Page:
Today, when you hear the name Marc Guggenheim, you may very well be instilled with a measure of confidence, probably because he’s one of the chief architects behind The CW’s Arrowverse. But, like anybody, the man encountered some trials and tribulations on his way to the top.
Now, it may be easy to forget this simple factoid, but Guggenheim did actually co-write the screenplay for 2011’s Green Lantern, which, believe it or not, was originally intended to kickstart the DC Extended Universe. But when the film proved to be a flop, Man of Steel got that honor for all intents and purposes.
So, when you look at which TV series and comic books he contributes to these days, you may understandably wonder how he dropped the ball with DC’s main ringslinger. To be fair, though, the blame can’t be placed on him because, as we know, studio executives at Warner Bros. really like meddling with DC movie productions.
In a recent chat with Discussing Film, Guggenheim wasn’t as blunt as he could’ve been, but basically echoed that fact and let us know that too many cooks were in the kitchen:
“I feel sorry for what happened, too. At the end of the day, the thing about Green Lantern is we weren’t the ultimate authors of that. We did several drafts of the script, and then it went on to another writer who did his own pass on it, it gets produced, and it just gets sort of out of our control. So the lesson we took away from it is, if we are going to go down let’s at least go down on our own vision, unadulterated unfiltered through other people’s hands. It is what it is. I always like to say, it’s the very first draft, so it’s not a perfect draft by any means, but the very first draft is out there online. You can find it with a quick Google search.”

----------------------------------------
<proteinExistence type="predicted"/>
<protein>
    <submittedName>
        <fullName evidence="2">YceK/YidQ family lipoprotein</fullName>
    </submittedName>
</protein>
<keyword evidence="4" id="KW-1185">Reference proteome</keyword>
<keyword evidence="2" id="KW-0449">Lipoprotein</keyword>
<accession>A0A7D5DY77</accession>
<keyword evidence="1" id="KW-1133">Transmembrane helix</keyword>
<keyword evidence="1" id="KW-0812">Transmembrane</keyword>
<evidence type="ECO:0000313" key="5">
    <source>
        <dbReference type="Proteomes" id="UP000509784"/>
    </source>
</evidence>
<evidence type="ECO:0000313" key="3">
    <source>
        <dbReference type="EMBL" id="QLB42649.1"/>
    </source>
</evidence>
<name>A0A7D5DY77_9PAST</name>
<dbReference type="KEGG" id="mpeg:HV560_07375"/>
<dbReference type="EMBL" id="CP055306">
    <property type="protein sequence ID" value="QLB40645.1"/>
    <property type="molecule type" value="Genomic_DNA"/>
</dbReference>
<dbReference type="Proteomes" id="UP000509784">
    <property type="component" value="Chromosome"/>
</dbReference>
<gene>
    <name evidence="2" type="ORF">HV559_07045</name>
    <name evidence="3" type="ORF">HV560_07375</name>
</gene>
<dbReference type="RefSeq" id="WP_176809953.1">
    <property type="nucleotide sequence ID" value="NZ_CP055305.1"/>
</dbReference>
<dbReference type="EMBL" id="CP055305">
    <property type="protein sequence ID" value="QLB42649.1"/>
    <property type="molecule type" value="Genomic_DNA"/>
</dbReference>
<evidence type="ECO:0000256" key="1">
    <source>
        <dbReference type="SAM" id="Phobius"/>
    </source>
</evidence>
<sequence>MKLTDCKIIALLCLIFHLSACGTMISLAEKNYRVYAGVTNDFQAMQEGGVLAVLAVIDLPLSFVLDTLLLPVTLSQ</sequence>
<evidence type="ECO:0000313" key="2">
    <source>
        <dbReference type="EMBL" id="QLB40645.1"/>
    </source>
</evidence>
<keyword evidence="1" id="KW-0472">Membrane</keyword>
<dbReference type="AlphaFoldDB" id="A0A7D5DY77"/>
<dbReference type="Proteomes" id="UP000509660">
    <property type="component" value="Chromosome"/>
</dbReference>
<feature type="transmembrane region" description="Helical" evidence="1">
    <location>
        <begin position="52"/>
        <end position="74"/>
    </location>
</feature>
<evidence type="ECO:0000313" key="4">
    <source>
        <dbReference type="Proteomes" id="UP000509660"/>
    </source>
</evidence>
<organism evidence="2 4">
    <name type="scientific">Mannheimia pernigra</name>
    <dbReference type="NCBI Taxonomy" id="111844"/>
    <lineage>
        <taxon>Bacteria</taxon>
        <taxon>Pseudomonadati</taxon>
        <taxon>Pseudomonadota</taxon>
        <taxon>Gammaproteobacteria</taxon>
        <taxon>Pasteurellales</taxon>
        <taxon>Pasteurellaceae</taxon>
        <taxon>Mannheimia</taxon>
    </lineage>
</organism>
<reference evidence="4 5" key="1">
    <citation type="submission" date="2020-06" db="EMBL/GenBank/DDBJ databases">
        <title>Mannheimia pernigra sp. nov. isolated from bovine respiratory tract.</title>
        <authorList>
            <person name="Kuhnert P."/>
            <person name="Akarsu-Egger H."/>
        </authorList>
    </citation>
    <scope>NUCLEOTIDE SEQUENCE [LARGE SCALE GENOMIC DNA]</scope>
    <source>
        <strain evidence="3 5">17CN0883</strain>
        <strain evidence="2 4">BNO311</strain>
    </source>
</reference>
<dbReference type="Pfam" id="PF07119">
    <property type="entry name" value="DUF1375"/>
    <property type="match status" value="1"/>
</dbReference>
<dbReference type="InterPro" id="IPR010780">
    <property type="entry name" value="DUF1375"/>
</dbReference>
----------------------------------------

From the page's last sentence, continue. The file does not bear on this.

Actually, something else that you may not know was that before the Ryan Reynolds headlined picture bombed, WB was planning to go forward with a Green Lantern 2 – presumably to drop in 2013 – as well as a movie centered on the Flash, which was also to be penned by Guggenheim. But when Hal Jordan encountered performance issues, the plug was pulled on both projects.
And while he didn’t have too much to offer about the Scarlet Speedster in this conversation, he did let us know about how interconnectivity would’ve been at play:
“We had done a Flash screenplay, and Hal Jordan showed up at the end of The Flash.“
In cases such as these, it’s always fun to ponder what could’ve been, but it’s probably safe to say that we would’ve never gotten Grant Gustin’s version of the Flash on TV had things panned out, so all’s well that ends well, I guess. Still, one has to wonder what would’ve happened had Green Lantern gone unmarred by studio interference…